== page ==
5 November, 1944
Soviet troops invade Hungary to liberate country from the Nazis.
27 February, 1949
Hungary declared a peoples republic led by first secretary of the Hungarian Communist party Matyas Rakosi. Soviet control strengthened through a series of purges carried out under Rakosi. He imprisons Roman Catholic prelate Cardinal Jozsef Mindszenty an outspoken opponent of the Communist regime.
5 March, 1953
Soviet leader Joseph Stalin dies. Stalin had ruled the Soviet Union with an iron grip for almost 30 years. As commander of the armed forces he had ordered the invasion and occupation of Hungary. His death brought hopes of reform and accompanied by signs of an economic crisis in Hungary the communist hardliner Matyas Rakosi was replaced by Imre Nagy a reformist who believed in communism "with a human face".
17 June, 1953
Revolt by workers in Berlin against the East German government brutally suppressed by Soviet tanks.
18 April, 1955
Nagy replaced as Hungarian prime minister and expelled from communist party over liberal policies.
25 February, 1956
Soviet leader Nikita Khrushchev denounces Stalin and raises hope of reform.
29 June, 1956
Martial law imposed in Poland following antiCommunist revolt.
21 October, 1956
Reformist Wladyslaw Gomulka elected head of Communist party in Poland reviving hopes of change.
23 October, 1956
Students take to the streets of Budapest. Students march to the statue of Polish General Jozef Bem a hero of the Hungarian revolt of 1848. The protest soon swells in number to 200000 and the mood changes to one of anger. From the parliament building they march to Radio Budapest. They want to broadcast their demands which include independence and the withdrawal of Soviet troops but they are denied access to the building by the Hungarian Secret Police or AVH. Police open fire to disperse the crowds.
24 October, 1956
Battles raging on the streets of Budapest. Nagy returns as Prime Minister.
25 October, 1956
Soviet tanks open fire on unarmed demonstrators. Soviet troops shoot unarmed protesters outside the parliament building. Tanks are deployed on the streets against the lightlyarmed demonstrators and hundreds are killed. There are calls for a general strike and symbols of the Soviet occupation like the red star are destroyed. Janos Kadar previously imprisoned for opposition to Stalinism becomes Nagy's deputy. He replaces hardline leader of the communist party Erno Gero who later flees to the Soviet Union.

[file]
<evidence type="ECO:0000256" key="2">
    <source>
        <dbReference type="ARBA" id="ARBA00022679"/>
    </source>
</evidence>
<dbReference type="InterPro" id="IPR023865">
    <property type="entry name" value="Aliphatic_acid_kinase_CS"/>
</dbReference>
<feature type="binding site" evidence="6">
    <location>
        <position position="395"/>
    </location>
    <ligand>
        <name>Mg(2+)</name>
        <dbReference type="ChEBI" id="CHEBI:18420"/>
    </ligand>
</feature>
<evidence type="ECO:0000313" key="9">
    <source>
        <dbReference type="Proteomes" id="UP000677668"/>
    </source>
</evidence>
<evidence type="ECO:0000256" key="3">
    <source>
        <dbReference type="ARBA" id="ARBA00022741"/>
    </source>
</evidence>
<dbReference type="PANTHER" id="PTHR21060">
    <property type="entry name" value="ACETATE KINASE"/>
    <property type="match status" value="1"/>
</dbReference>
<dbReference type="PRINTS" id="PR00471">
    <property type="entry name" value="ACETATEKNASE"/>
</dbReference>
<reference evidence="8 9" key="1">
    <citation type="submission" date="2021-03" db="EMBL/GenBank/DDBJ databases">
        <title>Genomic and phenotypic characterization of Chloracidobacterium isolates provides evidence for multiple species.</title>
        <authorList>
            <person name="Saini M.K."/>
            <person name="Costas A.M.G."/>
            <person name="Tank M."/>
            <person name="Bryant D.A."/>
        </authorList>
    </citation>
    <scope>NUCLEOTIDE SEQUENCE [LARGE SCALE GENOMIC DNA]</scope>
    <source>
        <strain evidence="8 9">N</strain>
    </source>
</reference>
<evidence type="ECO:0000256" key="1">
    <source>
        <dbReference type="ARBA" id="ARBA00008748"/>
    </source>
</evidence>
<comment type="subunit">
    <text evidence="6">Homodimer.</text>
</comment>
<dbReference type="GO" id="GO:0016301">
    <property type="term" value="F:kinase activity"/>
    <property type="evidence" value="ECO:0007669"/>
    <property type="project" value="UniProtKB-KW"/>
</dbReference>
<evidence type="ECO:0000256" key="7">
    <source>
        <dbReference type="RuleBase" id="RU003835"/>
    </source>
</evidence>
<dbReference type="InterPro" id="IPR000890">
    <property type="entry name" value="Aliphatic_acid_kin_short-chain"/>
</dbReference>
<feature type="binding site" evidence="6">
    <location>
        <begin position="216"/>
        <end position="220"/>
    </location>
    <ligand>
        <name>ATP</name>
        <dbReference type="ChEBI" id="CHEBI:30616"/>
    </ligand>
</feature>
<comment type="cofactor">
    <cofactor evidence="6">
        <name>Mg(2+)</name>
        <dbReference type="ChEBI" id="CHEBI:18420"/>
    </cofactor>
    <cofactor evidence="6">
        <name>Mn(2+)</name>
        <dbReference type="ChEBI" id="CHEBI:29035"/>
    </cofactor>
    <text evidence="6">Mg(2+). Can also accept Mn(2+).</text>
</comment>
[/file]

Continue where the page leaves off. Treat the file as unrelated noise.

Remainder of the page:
26 October, 1956
October Revolution spreads to the countryside. Nagy says he wants to negotiate withdrawal of Soviet troops.
28 October, 1956
New government sworn in. Nagy begins negotiations with Soviets. Nagy broadcasts a speech on national radio promising reforms. He says the Soviet troops will be withdrawn the secret police or AVH will be disbanded and there will be a return to the traditional Hungarian flag.
29 October, 1956
Israel invades Egypt as Suez Crisis deepens. Events in Egypt divert the worlds attention from Hungary.
30 October, 1956
Roman Catholic prelate Cardinal Mindszenty imprisoned under Rakosi is freed. Soviet troops withdraw.
1 November, 1956
Hungary announces it is withdrawing from Warsaw Pact. Soviet troops massing on the borders. Nagy declares Hungary's neutrality as reports start to come in of Soviet troops pouring back across the border. He appeals to the United Nations to help defend Hungary's neutral status. Unconfirmed reports say Soviet troops are surrounding the Budapest radio transmitter and have taken control of the airport.
4 November, 1956
Soviet tanks roll into Budapest to crush revolution. Alarmed by Nagy's declaration of neutrality the Soviet leadership encourages Kadar to form an alternative government. An estimated 1000 tanks attack before dawn and after heavy fighting Soviet troops enter the city. Nagy's last appeal for help is broadcast at 5.15am. Less than three hours later Radio Hungary is silenced. The UN calls for Soviet withdrawal. Mindszenty seeks asylum in the US embassy where he stays until 1971 when he is finally allowed to leave.
11 November, 1956
Soviets claim victory over Hungarian freedom fighters. Fighting in Budapest has died down. Up to 5000 civilians are reported to have died or been wounded. Many buildings in central Budapest have been damaged or destroyed. Thousands of refugees begin fleeing across the border to Austria. Some 200000 eventually escape to the West. Tens of thousands are jailed or deported to the Soviet Union. Some 700 Soviet soldiers died in the uprising including some executed for refusing to fight.
16 June, 1958
Imre Nagy hanged on the Kremlins orders for his role in the 1956 uprising. When the Red Army moved in Nagy took refuge in the Yugoslav embassy. Even though Kadar's government granted him safe passage to return home he was arrested by Soviet forces when he left the embassy and detained in Romania before being put on secret trial in 1958. In July 1989 his name was officially cleared and he was awarded a state funeral. He was given a state funeral in 1989.
15 March, 1989
About 100000 protesters gather in Budapest to call for democracy.
26 April, 1989
Beginning of Soviet phased troop withdrawal.
2 May, 1989
Work begins to dismantle fortified border with Austria.
7 October, 1989
Hungarian Communist Party officially ceases to exist the first in the Eastern Bloc to do so.
8 April, 1990
First democratic elections the Communists are swept out of power.
16 June, 1991
Soviet troops leave.
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